The first water we got in was in Leadville after a lengthy conversation with the Orvis dealer in town. He had said that, using golden stone nymphs, he was catching alot of fish, though none of any size...between 12 and 14! The state's definition of big is definitely different than ours but he was truthful as we caught a lot of nice trout but no monsters and mostly all on caddis. All of the water was very cold and very fast with few huge holes for growing hogs. 

In addition we also hit the Animas and Boulder Creek on our return. We have a fall trip planned to Montana but it'll be hard to beat Colorado.

This was a fishing trip of a lifetime and the scenery wasn't bad either.
Todd Palmer

June 1, 2000: Went to the Tulpehocken today. Amazing caddis hatch all day. Caught 23 super feisty rainbows and browns. Mostly on elk hair caddis but a few on bivisibles and emerger patterns. Lost two big ones (14-inches) as they jumped about 5 times and threw the barbless hook. Incredible. I saw 9 other fisherman. Not a lot of pressure. A little warm from an air temp standpoint but the water temp was 64. First day on the Tullie this year. Also, caught carp (boy do they fight), smallmouth, and rockbass on a dry fly. The Tullie Grand Slam. What a blast!!!!
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May 7, 2000: I took off Friday (May 5, 2000) for my first real day of fishing this season and headed to the Bushkill at Ressica Falls. It was a hot, sunny and clear day (with a suprising late day heavy sun shower). I was fishing by noon but had marginal luck fishing nymphs for the first few hours, struggling to catch three fish on a pheasant tail and prince.

After an extended break I fished above the "Little Falls" on Firestone Road and got into trout fast and furious. Can't really tell what changed. The sun was still high and all was warm. Same nymphs. I think the area where I fished was much better suited to my nymphing style. It was good pocket water that I could criss cross and pick out distinct holding areas. I don't know how many I got that afternoon but certainly double digits. It never hurts the ego to have this blazing success witnessed by friends who, like me, were struggling all day for anything at all. Also saw a black bear come down to the stream for an afternoon drink. I did no temperature measurements but I did think the stream is lower than normal for this time of year. I hope that's not a sign of things to come.
John Burgos

MAY 5, 2000: After a month of competing for holes with the throngs in Chester County I was lucky enough to be invited to fish a private club on the Bright which flows into the Broadhead near Skytop, PA. This wide and clear freestone stream is aptly named as you can easily see big browns hugging the bottom in six feet of water. We got a late start the first day but got into some decent Brooks in some really beautiful stretches of water. There were several hatches with very little top action. I caught four and John Murray (Pottstown) caught several as well and we took em all on beadhead hare's ears and muddlers. We had to cut our trip short but if you ever get the opportunity to fish Bright Creek, take it. You'll enjoy it.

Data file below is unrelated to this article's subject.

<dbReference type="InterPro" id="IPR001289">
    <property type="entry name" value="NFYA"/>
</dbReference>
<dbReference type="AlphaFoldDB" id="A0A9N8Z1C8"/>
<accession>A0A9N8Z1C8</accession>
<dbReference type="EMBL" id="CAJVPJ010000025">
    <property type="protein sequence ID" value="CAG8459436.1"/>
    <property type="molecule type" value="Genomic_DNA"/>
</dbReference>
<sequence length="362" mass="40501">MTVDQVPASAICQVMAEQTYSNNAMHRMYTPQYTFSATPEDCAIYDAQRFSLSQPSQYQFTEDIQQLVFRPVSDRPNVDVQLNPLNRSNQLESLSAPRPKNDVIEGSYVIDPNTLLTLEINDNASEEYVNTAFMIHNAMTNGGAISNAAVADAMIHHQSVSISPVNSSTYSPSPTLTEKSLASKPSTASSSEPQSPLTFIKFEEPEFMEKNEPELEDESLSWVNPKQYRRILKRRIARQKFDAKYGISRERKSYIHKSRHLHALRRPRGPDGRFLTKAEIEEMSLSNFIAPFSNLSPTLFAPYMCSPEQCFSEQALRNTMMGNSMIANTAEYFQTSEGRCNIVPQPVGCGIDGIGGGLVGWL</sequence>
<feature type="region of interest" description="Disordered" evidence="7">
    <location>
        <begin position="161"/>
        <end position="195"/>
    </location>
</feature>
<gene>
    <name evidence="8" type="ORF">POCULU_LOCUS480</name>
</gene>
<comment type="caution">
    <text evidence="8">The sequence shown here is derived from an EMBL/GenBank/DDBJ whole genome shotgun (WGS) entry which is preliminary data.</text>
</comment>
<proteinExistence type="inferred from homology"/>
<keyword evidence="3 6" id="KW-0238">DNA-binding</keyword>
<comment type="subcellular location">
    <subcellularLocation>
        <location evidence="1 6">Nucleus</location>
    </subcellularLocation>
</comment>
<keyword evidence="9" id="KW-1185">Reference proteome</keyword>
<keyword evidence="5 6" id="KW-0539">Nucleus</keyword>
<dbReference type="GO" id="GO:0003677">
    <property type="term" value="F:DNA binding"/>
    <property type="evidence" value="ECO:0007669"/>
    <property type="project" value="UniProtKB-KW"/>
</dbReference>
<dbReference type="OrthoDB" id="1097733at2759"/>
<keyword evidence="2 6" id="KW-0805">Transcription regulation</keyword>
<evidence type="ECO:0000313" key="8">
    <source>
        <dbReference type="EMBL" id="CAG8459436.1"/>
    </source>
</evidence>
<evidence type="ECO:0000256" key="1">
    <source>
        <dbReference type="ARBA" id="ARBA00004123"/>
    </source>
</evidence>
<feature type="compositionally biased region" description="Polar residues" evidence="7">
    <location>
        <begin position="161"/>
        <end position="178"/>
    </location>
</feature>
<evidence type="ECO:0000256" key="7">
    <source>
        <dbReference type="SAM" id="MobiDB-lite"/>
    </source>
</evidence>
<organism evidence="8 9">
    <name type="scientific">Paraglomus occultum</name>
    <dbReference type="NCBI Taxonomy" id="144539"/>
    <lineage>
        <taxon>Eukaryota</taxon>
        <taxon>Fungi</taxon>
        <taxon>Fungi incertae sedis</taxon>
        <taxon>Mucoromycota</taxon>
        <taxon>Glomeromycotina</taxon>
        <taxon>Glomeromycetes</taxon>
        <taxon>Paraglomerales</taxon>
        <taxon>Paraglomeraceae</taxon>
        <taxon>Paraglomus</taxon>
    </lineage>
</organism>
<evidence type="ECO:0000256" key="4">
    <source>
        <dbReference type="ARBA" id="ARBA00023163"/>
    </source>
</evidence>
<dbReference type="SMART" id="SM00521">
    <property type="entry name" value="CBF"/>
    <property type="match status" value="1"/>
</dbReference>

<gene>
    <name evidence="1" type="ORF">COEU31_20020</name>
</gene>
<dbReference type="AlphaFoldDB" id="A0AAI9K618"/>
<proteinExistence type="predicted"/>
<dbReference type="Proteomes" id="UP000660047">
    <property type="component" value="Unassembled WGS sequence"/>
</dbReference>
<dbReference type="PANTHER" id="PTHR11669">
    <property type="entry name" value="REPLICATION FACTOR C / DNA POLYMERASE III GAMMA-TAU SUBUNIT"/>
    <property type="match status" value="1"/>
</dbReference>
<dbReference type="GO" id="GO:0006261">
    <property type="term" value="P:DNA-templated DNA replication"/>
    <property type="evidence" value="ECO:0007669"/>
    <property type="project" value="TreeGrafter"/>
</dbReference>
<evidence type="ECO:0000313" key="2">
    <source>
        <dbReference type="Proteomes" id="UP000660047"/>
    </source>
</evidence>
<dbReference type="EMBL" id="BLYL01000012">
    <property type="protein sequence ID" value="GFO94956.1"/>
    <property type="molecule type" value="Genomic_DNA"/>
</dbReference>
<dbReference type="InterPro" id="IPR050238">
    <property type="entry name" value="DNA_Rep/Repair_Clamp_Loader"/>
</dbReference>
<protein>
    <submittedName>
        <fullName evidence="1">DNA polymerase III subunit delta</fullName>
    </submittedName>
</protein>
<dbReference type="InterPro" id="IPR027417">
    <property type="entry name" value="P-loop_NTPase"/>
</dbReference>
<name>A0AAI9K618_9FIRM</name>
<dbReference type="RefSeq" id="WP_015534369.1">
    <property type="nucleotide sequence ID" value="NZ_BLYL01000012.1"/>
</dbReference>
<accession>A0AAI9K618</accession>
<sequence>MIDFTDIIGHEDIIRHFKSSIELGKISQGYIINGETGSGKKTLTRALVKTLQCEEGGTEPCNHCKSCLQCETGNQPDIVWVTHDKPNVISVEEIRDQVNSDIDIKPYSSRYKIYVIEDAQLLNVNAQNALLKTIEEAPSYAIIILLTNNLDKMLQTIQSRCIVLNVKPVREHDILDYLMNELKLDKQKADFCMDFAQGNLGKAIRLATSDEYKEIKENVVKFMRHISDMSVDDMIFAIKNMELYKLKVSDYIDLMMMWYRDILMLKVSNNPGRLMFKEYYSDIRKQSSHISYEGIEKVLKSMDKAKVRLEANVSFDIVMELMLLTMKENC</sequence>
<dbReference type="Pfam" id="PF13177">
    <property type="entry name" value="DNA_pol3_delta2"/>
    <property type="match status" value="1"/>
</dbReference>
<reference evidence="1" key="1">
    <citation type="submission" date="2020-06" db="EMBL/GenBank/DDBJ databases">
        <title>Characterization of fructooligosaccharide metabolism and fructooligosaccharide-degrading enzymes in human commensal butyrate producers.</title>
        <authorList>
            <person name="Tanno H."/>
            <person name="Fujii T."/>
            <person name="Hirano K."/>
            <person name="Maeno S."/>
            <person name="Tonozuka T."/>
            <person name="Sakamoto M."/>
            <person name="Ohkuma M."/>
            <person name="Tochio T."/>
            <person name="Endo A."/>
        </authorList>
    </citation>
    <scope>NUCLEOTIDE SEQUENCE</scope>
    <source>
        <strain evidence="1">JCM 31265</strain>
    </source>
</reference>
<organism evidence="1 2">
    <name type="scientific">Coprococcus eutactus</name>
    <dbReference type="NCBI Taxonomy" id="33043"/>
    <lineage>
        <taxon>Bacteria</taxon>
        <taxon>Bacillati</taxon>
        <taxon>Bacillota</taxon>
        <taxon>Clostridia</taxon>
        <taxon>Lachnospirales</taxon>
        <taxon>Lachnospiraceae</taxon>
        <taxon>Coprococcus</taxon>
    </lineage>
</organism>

Todd Palmer

April 24, 2000: Jim Younker, Joe Vasile and I float stocked the DHFFO area on French Creek today with about 300-350 trout supplied by the PFBC. The fish were very healthy and there were some big guys. We had about 12 hours notice so a big thanks go out to Joe and Jim for responding quickly. We have a lot of dedicated volunteers in our organization who are providing lots of hours of support. We thank all of them. These volunteers make our club strong.
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April 15, 2000: Ron Settle and I made our way to Clarks Creek for a scheduled club trip. We originally were going to go to the Gunpowder but water flows were still at minimum level. Flows in Clarks Creek were perfect and even threatened bad weather held off most of the day. What I didn't expect was the abundance of fishermen. If we saw one fisherman we saw three dozen. There were guys and gals everywhere. It was hard to find a spot that hadn't been fished or walked through.

I caught a few in the morning and a few in the afternoon, mostly on green weenies. There were big green caddis larva everywhere. Around 2:00 PM, Hendricksons started coming off. The hatch lasted about 45 minutes and Ron caught a few rising fish on a parachute pattern. We left around 5:00 PM with a dozen nice trout, including a 14-inch brookie, between the two of us. On our way out I passed three more fishermen coming in. What a day!
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April 8-10, 2000: Joe King and I joined League members Scott Ziegenfuss and Brad Boucher on the banks of the Little Juniata at Jenny Springs Camp. We left early in the morning and were in the water by 900 AM on Saturday. Conditions at first were excellent but quickly degraded to a windy, rainy day. All of us managed to catch a bunch of nice brown trout, with Joe and Scott well into the double digits. Prince nymphs and brown serendipity midge pupae worked the best.

On Sunday morning an inch of snow blanketed the ground when we awoke. None of us were anxious to start they day as a cold wind was also howling. Scott and Brad decided to head to Spring Creek about an hour away. Joe and I hung in at the Little J. It was a tough day because the wind never relented and the water was higher and off-color. Nevertheless, we managed to catch a few trout. Scott had better luck up on Spring Creek where there was a good hatch of blue wing olives.

Monday was still windy but a little warmer. Water temperatures had dropped about 6 degrees from when we arrived on Saturday, so the fish were moving slow. The same flies continued to work and we managed to land a few more trout before leaving in mid-afternoon. The highlight of the trip for me a brief encounter with a very strong 17-inch brown trout who broke my midge dropper off in a short, flashy fight. Joe's biggest was a 16-inch brown.

The Little J. has become one of our favorite streams. There is a lot of good water to fish and the wild browns are strong and feisty. The area we fish is within a 14-mile All Tackle Trophy Trout section. This means that after opening day you can keep two fish over 14-inches.
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February 6, 2000: New member Todd Palmer and Mick Ferry tested out some freshly tied winter nymphs in the delayed harvest stretch of West Valley. Snow was melting lowering water temps and the day was absolutely spectacular. We fished from the FFO boundary and about a mile upstream. The stream was clear so we started throwing #18 olive soft hackles and back down to larger and larger nymphs testing #16 zug bugs, #14 attractors and then some meaty wooly buggers. We each missed one in the first deep hole but neither saw or felt any other trout the rest of the day.
Todd Palmer